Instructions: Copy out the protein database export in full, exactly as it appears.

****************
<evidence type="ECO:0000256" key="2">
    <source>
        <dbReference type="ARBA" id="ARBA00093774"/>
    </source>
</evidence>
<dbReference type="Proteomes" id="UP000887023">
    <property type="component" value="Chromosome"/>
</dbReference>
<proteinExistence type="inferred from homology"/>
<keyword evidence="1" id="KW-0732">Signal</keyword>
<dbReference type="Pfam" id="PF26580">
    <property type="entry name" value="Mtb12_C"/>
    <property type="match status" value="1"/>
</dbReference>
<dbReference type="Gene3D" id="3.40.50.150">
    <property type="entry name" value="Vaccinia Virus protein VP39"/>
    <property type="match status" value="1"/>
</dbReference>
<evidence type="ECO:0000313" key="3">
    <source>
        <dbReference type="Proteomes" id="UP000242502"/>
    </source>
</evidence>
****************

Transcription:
<evidence type="ECO:0000256" key="2">
    <source>
        <dbReference type="ARBA" id="ARBA00093774"/>
    </source>
</evidence>
<dbReference type="Proteomes" id="UP000887023">
    <property type="component" value="Chromosome"/>
</dbReference>
<proteinExistence type="inferred from homology"/>
<keyword evidence="1" id="KW-0732">Signal</keyword>
<dbReference type="Pfam" id="PF26580">
    <property type="entry name" value="Mtb12_C"/>
    <property type="match status" value="1"/>
</dbReference>
<dbReference type="Gene3D" id="3.40.50.150">
    <property type="entry name" value="Vaccinia Virus protein VP39"/>
    <property type="match status" value="1"/>
</dbReference>
<evidence type="ECO:0000313" key="3">
    <source>
        <dbReference type="Proteomes" id="UP000242502"/>
    </source>
</evidence>